The excitement around Irish whiskey is electric – and, as the fastest-growing spirit in the world, new producers are eager to get in on the action. With such a buzz around the category, one can only wonder: where is Irish whiskey headed? Where will it be in a decade’s time? Dave Broom investigates.
Two weeks ago, the Irish Embassy in London hosted an event showcasing some members of the new wave of Irish drinks: gin, beer, cider… and whiskey. Should the same event be run in five years’ time, you wonder how much more space will be needed to accommodate all of the country’s new distillers. Ireland is witnessing a distillery building programme the like of which hasn’t been seen since the 19th century; conceivably, it even outstrips that.
New builds are just one aspect of the Irish whiskey renaissance. The bigger question is: where is Irish whiskey going? What will it look like in a decade’s time in terms of volume and style?
One indication of that was answered a week later with the launch of Irish Distillers Ltd’s (IDL’s) new experimental range, Method and Madness. ‘The inspiration came three years ago when we were doing an innovation session at Midleton,’ explains Brendan Buckley, IDL’s global innovation and prestige whiskeys director.
‘At the end we had a bundle of great ideas which didn’t sit within the existing brands, so we thought: why not create a new brand? It allows us to bring stuff to market which might not otherwise ever be seen.’
The first batch contained two grains (one 31-year-old single cask, another finished in virgin Spanish oak); a single malt finished in Limousin oak; and, taking advantage of Irish whiskey’s more liberal laws on wood types, a single pot still which had been finished in chestnut casks.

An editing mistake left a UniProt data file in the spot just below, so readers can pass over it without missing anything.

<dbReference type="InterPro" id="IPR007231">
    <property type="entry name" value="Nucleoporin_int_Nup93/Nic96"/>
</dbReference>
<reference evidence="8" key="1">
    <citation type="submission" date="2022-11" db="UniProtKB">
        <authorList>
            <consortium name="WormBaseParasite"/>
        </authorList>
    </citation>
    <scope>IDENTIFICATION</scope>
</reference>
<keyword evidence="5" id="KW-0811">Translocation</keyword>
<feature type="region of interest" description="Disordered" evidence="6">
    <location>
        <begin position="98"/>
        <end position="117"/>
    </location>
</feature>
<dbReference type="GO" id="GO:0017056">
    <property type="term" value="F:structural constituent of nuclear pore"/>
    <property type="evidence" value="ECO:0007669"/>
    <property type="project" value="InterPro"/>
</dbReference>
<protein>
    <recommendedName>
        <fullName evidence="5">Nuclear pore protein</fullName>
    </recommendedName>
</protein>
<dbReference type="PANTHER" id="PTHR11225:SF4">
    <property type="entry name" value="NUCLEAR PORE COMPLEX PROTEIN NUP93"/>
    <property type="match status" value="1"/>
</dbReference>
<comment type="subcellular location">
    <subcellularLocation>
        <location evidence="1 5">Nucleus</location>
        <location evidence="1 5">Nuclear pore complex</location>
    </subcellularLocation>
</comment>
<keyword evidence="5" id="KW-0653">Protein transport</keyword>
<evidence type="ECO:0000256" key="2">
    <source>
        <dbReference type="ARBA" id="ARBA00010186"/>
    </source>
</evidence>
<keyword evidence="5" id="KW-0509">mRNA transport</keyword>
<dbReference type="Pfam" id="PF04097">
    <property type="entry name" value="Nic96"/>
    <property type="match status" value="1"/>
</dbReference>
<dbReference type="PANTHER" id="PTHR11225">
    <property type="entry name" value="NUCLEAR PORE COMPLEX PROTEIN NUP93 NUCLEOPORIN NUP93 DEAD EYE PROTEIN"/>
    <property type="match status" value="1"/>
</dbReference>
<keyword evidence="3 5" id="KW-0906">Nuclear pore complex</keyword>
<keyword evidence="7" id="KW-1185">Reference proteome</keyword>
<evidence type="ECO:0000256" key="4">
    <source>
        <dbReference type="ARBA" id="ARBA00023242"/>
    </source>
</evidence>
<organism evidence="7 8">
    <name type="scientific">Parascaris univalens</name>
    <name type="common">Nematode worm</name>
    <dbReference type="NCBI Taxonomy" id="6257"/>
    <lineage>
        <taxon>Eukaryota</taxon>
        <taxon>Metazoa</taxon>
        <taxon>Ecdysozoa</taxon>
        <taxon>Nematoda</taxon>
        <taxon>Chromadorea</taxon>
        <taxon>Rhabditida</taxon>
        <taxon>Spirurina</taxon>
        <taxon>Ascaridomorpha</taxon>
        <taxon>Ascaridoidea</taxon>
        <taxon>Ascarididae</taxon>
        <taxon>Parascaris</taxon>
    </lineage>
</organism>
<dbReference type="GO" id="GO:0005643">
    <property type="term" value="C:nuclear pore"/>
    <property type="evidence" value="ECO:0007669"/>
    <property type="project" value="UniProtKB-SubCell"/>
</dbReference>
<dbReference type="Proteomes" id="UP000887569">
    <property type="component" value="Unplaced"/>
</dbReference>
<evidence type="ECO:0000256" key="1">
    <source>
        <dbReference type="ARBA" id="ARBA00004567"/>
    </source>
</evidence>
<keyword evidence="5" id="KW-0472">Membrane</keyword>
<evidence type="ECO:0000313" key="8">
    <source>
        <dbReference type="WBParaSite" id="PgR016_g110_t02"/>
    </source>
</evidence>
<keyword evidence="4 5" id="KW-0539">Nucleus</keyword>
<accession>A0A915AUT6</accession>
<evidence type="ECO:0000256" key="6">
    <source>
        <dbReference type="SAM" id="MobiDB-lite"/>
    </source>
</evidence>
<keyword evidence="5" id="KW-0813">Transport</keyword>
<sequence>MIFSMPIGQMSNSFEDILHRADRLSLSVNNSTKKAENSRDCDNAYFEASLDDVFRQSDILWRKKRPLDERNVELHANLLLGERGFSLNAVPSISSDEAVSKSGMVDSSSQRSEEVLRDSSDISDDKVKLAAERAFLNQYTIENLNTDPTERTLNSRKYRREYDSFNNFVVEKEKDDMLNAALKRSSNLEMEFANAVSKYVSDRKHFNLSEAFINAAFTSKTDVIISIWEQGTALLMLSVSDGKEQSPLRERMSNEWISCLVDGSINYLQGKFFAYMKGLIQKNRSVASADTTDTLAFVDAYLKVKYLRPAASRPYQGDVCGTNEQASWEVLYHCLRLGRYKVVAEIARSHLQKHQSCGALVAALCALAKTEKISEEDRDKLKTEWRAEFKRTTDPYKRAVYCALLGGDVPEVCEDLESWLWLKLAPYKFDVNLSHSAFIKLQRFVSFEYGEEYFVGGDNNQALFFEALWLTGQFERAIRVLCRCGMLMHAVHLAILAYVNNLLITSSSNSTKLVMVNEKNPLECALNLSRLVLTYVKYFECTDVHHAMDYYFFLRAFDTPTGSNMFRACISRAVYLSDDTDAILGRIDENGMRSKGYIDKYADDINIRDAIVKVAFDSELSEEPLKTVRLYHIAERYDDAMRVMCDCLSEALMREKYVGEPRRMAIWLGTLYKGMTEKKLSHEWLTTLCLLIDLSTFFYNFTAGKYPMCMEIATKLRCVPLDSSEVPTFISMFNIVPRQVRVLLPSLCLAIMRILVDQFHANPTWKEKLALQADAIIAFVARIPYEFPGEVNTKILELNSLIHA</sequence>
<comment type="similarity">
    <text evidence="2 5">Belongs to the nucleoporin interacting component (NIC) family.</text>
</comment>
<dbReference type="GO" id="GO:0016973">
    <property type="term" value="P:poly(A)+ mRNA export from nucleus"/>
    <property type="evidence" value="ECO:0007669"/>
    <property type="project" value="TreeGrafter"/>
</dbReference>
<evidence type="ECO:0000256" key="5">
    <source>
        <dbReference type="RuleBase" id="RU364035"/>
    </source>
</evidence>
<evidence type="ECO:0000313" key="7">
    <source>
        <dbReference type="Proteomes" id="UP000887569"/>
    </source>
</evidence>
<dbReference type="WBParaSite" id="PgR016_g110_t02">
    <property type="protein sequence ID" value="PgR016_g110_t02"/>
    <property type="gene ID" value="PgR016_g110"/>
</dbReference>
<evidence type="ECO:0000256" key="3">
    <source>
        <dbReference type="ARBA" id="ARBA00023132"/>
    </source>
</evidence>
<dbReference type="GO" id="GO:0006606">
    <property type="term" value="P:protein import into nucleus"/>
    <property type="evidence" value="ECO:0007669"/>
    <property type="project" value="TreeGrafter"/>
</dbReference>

Method and Madness follows Roe & Co, Diageo’s surprise re-entry into the Irish whiskey category following the company's sale of Bushmills; a week later, out came the UK launch of Dingle distillery’s single malt – the first to come from the new wave of distillers (Dingle was founded in 2012.)
More will follow. As John Quinn, global brand ambassador for Tullamore DEW, says: ‘I believe at the moment we have 12 distilleries pumping out spirit, with a further 18 (approximately) in the various stages of planning.’
The Irish renaissance may appear to be well under way, given the number of new brands that have appeared in recent years, but it is worth bearing in mind that most of them are currently third-party stocks – other people’s whiskey, in other words. A clearer picture of what the new world of Irish whiskey will look like will take longer to come into focus.
Method and Madness: The innovative range takes advantage of Ireland’s more ‘liberal’ laws on wood types
‘The decision for any new distiller is down to a) what kind of whiskey do I want to bring to market in three-plus years’ time, and b) what kind of market do I want to play in?’ Quinn adds.
‘Approximately 94% of all Irish whiskey is blended, sold at standard prices. That means about 400,000 cases is a premium-priced blend, single malt, single pot still, or grain. A distiller who decides to specialise is to withdraw his (or her) self from where “the ducks are flying”. This is a valid decision if someone decides that a niche presence in a niche category will suffice to meet his business objectives.’
How radical, therefore, should Ireland’s distillers be in creating a new category? This was something which Buckley touched on, describing the rationale behind Method and Madness as being ‘purposefully disruptive’.